Friday, April 19, 2019

Chocolate Easter Cookies

I realized at dawn one day this week that this Sunday was Easter Sunday, which made my usual post day Friday Good Friday. My family was never terribly religious, so we didn’t celebrate in a religious way (although I once attended a midnight Easter service in a French cathedral, which was very moving).

Sundays were the days when the grandparents or step-grandparents came to dinner. They were rather stiff and stuffy affairs, and the menu didn’t vary much. Turkey was for Thanksgiving and Christmas; all other Sundays (including Easter) we had a standing rib roast. I have never cooked one of those in my life, mainly because I’ve always liked rare meat, and making one with two ribs was just too much food, and I don’t even know if stores sell a single rib, which was almost guaranteed to be overcooked (and both are expensive!).

But we always had Easter candy. Lots of it. For just my younger sister and me. Usually it was placed in a large papier-mache egg hidden in plain sight, or around the carefully dyed real eggs in our Easter baskets. (I hate to admit how many of all of the above I still have in my attic.) One year my engineer father decided we were going to blow eggs rather than boil them, and he got out his power drill and made the holes at the ends of each egg (my sister and I provided the air for blowing). His technique worked surprisingly well. 

But there is one particular aroma that says Easter to me: the combination of dark chocolate and those wonderful pungent white Easter lilies. My New York grandmother lived near some high-end candy makers and always brought a selection when she visited for Easter. The kind I remember best is little marzipan bunnies (about an inch high) half-dipped in chocolate. As long as you didn’t tell me it was marzipan, which meant nuts, which I hated, I thought they were wonderful.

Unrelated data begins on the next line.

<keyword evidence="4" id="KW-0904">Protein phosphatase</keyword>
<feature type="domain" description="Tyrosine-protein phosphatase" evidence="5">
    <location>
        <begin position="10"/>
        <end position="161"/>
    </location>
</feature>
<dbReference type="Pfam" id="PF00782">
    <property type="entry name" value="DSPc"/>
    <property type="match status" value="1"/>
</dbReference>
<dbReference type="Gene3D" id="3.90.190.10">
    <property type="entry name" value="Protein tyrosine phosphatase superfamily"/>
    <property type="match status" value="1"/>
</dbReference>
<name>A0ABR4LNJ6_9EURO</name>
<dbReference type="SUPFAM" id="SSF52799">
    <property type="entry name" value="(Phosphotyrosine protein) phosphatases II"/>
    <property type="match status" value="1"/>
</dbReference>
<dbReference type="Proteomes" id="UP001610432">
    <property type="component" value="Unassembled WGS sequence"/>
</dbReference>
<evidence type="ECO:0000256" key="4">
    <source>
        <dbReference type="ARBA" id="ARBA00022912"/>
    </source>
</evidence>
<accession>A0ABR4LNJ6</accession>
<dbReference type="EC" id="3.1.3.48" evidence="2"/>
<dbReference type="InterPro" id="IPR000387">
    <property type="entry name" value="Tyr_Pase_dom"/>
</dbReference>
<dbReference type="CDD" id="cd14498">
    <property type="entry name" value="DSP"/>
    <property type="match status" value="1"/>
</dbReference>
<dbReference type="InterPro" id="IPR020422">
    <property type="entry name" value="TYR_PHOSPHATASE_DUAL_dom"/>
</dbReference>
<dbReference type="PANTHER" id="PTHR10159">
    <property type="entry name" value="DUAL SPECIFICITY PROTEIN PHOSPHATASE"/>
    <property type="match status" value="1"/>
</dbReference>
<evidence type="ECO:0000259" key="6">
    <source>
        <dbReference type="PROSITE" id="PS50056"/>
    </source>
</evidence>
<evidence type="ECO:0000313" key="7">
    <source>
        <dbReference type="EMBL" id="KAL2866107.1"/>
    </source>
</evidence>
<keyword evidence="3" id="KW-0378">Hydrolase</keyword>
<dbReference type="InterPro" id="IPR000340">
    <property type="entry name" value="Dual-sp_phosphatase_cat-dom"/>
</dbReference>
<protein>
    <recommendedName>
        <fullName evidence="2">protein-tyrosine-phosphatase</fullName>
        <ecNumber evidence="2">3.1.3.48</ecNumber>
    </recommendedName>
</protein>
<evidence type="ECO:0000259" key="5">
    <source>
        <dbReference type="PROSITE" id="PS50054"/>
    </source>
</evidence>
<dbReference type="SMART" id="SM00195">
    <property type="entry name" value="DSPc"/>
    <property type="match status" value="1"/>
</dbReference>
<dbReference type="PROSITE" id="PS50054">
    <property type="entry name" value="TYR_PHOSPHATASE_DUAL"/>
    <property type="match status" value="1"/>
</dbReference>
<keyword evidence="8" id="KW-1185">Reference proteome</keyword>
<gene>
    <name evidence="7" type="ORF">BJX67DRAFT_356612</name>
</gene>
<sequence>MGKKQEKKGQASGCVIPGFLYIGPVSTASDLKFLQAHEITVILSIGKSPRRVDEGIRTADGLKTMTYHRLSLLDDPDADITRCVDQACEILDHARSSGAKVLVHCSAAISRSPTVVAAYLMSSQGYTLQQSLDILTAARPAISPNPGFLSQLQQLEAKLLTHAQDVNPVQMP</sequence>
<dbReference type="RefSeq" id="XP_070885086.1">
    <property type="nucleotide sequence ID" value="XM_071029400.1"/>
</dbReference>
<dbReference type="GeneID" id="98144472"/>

No, I’m not going to paint eggs or try to make exotic candies this year. But I do have an extensive cookie-cutter collection, which just happens to include bunnies and chickies and flowers and such, which will do fine to celebrate spring. And I’m going to make chocolate sugar cookies to celebrate those old memories. The following recipe is a combination of vintage Fanny Farmer and Joy of Cooking recipes—yes, from my mother’s copies.

Chocolate Sugar Cookies


1/2 cup butter at room temperature
1 cup sugar
1 egg (or 2 egg yolks)
1 Tblsp milk or cream
½ tsp vanilla
1/2 tsp salt
1 tsp baking powder
1-1/2 cups flour
1/3 cup dry cocoa or 2 squares melted chocolate


Preheat the oven to 375 degrees. Grease your cookie sheets.

Beat together the soft butter, sugar, egg, milk and vanilla.

Sift together the dry ingredients (including the dry cocoa) and add to the first ingredients. Mix well.

If you are making rolled cookies, add enough flour (about a quarter cup) to make the mixture stiff enough to roll . Chill in the refrigerator for an hour or more. 

My seasonal cookie cutters. You have to look hard at the
round item in the middle: it's a vintage cookie cutter that
lets you cut out a whole batch of different cookies at once.
There are flowers and assorted animals, including a duck.
Roll out the chilled batter (not all at once!) about 1/4-inch thick. Cut with a selection of floured cutters and place on a greased cookie sheet.

Isn't it a great rolling pin? It was a gift.

Bake in the preheated oven for about 8 minutes. Remove from the oven and cool on a rack.

If you’re feeling adventurous, you can brush the cookies with melted butter while warm, of spread with melted semi-sweet chocolate, or add frosting.


  1. Yummy, Sheila! I think I have a bunny cookie cutter, too. I try to make a flourless chocolate cake for Easter when my gluten-free friend comes (including this year), but I might have to whip up some of these, too. Thanks!

  2. Cut out cookies for Easter sound like fun. Why have I only been making cut out cookies only during Christmas season???

  3. Happy spring celebrations to all!

    What a wonderful cookie cutter collection.

    Do I understand you correctly that the circular one cuts all those shapes at once? Very nifty!

    I'm happy to report that your Facebook link is working, finally. Very slowly, but it's working.

    1. I can't resist cookie cutters, and I probably have them for all holidays (I have a great skull and a jack-o-lantern for Halloween). The English ones are wonderful--very well made. And yes, that round one cuts out more shapes than I can count--it's vintage, and I found it at a flea market somewhere.